sucking up fuzz
through metal lips.

By Dee Lillegard
Author’s Purpose: Be Descriptive
The author’s purpose is to describe a strange-looking person.
Me by Karla Kuskin
“My nose is blue,
My teeth are green,
My face is like a soup tureen.
I look just like a lima bean.
I’m very, very lovely.
My feet are far too short
And long.
My hands are left and right
And wrong.
My voice is like the hippo’s song.
I’m very, very,
Very, very,
Very, very
Lovely?”
Author’s Purpose: Be Descriptive
Insides
The author’s purpose is to write a humorous poem about the purpose of skin.
I’m very grateful to my skin
For keeping all my insides in –
I do so hate to think about
What I would look like inside-out.
By Colin West
Author’s Purpose: Be Humorous
Share the Adventure
The author’s purpose is to send a serious message.
The message, or theme, is that reading is an adventure that can be shared.
Pages and pages
A seesaw of ideas –
Share the adventure

Fiction, nonfiction:
Door to our past and future
Swinging back and forth

WHAM! The book slams shut,
But we read it together
With our minds open

by Patricia and Frederick McKissack
Author’s Purpose: Send Message
The author’s purpose is to tell the story of a boy who watched too much television.
And his brains turned into TV tubes,
And his face to a TV screen.
And two knobs saying “VERT.” and “HORIZ.”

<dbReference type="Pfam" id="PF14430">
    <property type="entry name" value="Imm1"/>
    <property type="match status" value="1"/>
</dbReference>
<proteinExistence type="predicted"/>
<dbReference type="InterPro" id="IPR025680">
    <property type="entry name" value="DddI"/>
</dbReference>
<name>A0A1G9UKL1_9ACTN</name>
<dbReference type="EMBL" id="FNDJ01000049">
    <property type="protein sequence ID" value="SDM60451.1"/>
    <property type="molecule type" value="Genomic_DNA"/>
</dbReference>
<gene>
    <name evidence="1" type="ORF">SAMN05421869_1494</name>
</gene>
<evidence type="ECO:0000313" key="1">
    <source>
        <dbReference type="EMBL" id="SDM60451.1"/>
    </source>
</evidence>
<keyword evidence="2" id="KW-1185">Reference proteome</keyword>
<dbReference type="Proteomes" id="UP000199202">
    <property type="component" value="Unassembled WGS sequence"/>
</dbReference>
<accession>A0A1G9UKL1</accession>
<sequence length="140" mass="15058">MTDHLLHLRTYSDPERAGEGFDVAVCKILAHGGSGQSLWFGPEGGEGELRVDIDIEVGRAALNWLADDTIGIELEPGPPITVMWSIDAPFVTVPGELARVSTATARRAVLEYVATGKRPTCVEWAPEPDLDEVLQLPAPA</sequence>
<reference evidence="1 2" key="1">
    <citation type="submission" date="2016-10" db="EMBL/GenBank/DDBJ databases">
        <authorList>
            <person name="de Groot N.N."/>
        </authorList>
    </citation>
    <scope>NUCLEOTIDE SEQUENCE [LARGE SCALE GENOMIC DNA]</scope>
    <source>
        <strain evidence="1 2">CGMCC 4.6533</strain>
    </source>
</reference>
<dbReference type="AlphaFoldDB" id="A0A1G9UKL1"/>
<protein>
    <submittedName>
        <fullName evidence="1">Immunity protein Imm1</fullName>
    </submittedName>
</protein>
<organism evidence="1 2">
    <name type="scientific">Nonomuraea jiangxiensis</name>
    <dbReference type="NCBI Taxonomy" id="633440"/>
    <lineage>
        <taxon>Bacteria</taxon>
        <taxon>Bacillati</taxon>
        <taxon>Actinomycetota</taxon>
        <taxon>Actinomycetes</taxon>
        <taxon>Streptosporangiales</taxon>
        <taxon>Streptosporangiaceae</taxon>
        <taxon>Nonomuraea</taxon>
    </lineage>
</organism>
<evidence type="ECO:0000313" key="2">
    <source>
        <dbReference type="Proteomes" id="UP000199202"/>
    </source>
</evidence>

Grew where his ears had been.

And he grew a plug that looked like a tail
So we plugged in little Jim.
And now instead of him watching TV
We all sit around and watch him.
Jimmy Jet By Shel Silverstein

I'll tell you the story of Jimmy Jet –
And you know what I tell you is true.
He loved to watch his TV set
Almost as much as you.

He watched all day,he watched all night
Till he grew pale and lean,
From "The Early Show" to “The Late Late Show”
And all the shows between.

He watched till his eyes were frozen wide,
And his bottom grew into his chair.
And his chin turned into a tuning dial,
And antennae grew out of his hair.
Author’s Purpose: Tell Story
When I Was Lost
The author’s purpose is to share her feelings about being lost and scared.
Underneath my belt
My stomach was a stone.
Sinking was the way I felt.
And hollow.
And alone.

By Dorothy Aldis
Author’s Purpose: Share Feelings
Turtle in July
In this poem, the voice is that of a turtle keeping cool on a hot July day. The turtle is the character in the poem.
Heavy
Heavy hot
Heavy hot hangs
Thick sticky
Icky
But I lie
Nose high
Cool pool
No fool
A turtle in July

by Marilyn Singer
Voice: Animal as Speaker
For Keeps
In this poem, the voice is that of a child flying a kite on a windy day. The child is the character in the poem.
We had a tug of war today
Old March Wind and I.
He tried to steal my new red kite
That Daddy helped me fly.
He huffed and puffed.
I pulled so hard
And held that string so tight
Old March Wind gave up at last
And let me keep my kite.

by Jean Conder Soule
Voice: Human Character as Speaker
Clouds
In this poem, the poet speaks to clouds - something that cannot answer back. She uses a metaphor when she calls the clouds “white sheep.”
White sheep, white sheep,
On a blue hill,
When the wind stops
You all stand still.
When the wind blows
You walk away slow.
White sheet, white sheep,
Where do you go?

by Christina Rosetti
Voice: Poet as Speaker
The Sugar Lady
In this poem, the poet tells a story about a lonely old woman hoping to talk.
There is an old lady who lives down the hall,
Wrinkled and gray and toothless and small.
At seven already she’s up,
Going from door to door with a cup.
“Do you have any sugar?” she asks,
Although she’s got more than you.
“Do you have any sugar?” she asks,
Hoping you’ll talk for a minute or two.

by Frank Asch